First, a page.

The regulator has also ordered food delivery companies to better protect workers.


Beijing introduced regulations prohibiting for-profit private tutoring companies from raising capital overseas.

The rules also state that tutoring centers must register as non-profit associations, cannot offer curricula for subjects already taught in public day schools, and prohibit classes on weekends and on weekends. holidays.

A competitive higher education system has made tutoring services popular with parents, but the government has sought to lower the cost of raising children in a bid to boost a lagging birth rate.


In November, shortly before Ant Group Co Ltd’s listing in what would have been a record-breaking share sale, banking regulators released draft rules calling for tighter monitoring of online lending, in which Ant was an important player.

The regulations set limits on interprovincial online loans and capped loans to individuals.

The next day, the People’s Bank of China halted Ant Group’s IPO. In April, the regulator asked Ant to separate his payments business from his personal finance business.


In June, the Cyberspace Administration of China (CAC) asked large rideshare company Didi Chuxing to stop accepting new users, days after its IPO on the New York Stock Exchange.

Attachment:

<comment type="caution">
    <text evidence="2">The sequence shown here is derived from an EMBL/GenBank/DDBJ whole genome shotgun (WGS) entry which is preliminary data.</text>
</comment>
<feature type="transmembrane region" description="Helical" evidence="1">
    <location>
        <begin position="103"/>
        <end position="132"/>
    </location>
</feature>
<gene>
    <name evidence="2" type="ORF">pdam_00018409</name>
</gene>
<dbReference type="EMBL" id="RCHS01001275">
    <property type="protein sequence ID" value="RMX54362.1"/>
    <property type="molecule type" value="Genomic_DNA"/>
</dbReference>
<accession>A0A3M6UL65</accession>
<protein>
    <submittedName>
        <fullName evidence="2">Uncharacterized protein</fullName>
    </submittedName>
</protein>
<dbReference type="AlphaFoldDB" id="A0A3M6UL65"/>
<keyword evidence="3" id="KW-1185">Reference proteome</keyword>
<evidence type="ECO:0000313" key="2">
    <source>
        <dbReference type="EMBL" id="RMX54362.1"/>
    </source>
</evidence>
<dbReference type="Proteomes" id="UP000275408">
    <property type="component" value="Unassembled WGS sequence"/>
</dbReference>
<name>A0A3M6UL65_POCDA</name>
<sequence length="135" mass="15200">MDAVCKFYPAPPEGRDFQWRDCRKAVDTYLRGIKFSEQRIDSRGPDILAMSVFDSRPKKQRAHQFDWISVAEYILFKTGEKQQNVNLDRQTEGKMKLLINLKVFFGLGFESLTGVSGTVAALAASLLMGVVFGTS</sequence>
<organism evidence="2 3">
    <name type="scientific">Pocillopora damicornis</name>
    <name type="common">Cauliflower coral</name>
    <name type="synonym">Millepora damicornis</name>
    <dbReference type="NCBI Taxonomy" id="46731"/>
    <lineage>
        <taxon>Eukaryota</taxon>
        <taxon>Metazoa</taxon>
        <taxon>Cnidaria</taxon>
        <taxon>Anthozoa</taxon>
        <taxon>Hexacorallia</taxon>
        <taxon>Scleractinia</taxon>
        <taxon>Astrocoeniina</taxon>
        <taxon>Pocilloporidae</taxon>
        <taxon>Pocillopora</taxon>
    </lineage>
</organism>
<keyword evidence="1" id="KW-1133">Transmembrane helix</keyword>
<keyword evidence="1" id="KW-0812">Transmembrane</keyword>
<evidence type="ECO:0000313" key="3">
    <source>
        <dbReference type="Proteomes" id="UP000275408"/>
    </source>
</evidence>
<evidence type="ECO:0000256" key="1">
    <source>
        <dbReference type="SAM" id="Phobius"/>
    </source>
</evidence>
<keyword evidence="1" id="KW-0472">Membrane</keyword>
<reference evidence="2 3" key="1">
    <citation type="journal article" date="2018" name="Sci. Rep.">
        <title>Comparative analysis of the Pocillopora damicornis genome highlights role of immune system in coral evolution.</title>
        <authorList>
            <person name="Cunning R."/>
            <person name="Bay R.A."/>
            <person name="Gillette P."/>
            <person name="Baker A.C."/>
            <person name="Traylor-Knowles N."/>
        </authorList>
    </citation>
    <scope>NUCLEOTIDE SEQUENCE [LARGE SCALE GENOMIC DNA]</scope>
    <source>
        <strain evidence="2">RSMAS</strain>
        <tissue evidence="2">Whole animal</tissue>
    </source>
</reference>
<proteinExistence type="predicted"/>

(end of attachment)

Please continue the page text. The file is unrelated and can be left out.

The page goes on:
This reduced the company’s share price by about a fifth.

Analysts and investors say the measures involving Didi have more to do with big data and overseas quotes of Chinese companies than competitive practices.

The regulator initially cited breaches of consumer privacy, but then released a separate set of regulatory proposals allowing Chinese data-rich companies to complete a security review before registering overseas.

At the time of the CAC investigation, the market regulator forced Didi and other companies to pay fines of 500,000 yuan for failing to report small business acquisitions.


In May, three financial regulators expanded restrictions on China’s cryptocurrency industry by banning banks and online payment companies from using cryptocurrency for payment or settlement.

They also banned institutions from providing exchange services between cryptocurrencies and fiat currencies, and banned fund managers from investing in cryptocurrencies as assets.

In the weeks that followed, provincial governments took action to curb bitcoin mining.

The restrictions sparked a wave of mining closures, with the state-linked Global Times newspaper estimating that 90% of mining operations would close in the short term.


The Housing Ministry and seven other regulators have called on the property management industry to “improve order.”

As the economy improves after a 2020 slump due to the coronavirus, authorities have stepped up efforts to curb rampant real estate borrowing this year, in hopes of avoiding an asset bubble.

Other regulatory measures include borrowing caps on developers known as the “three red lines” and caps on mortgage lending by banks. (Reporting by Josh Horwitz and Brenda Goh Editing by Carmel Crimmins and Mark Potter)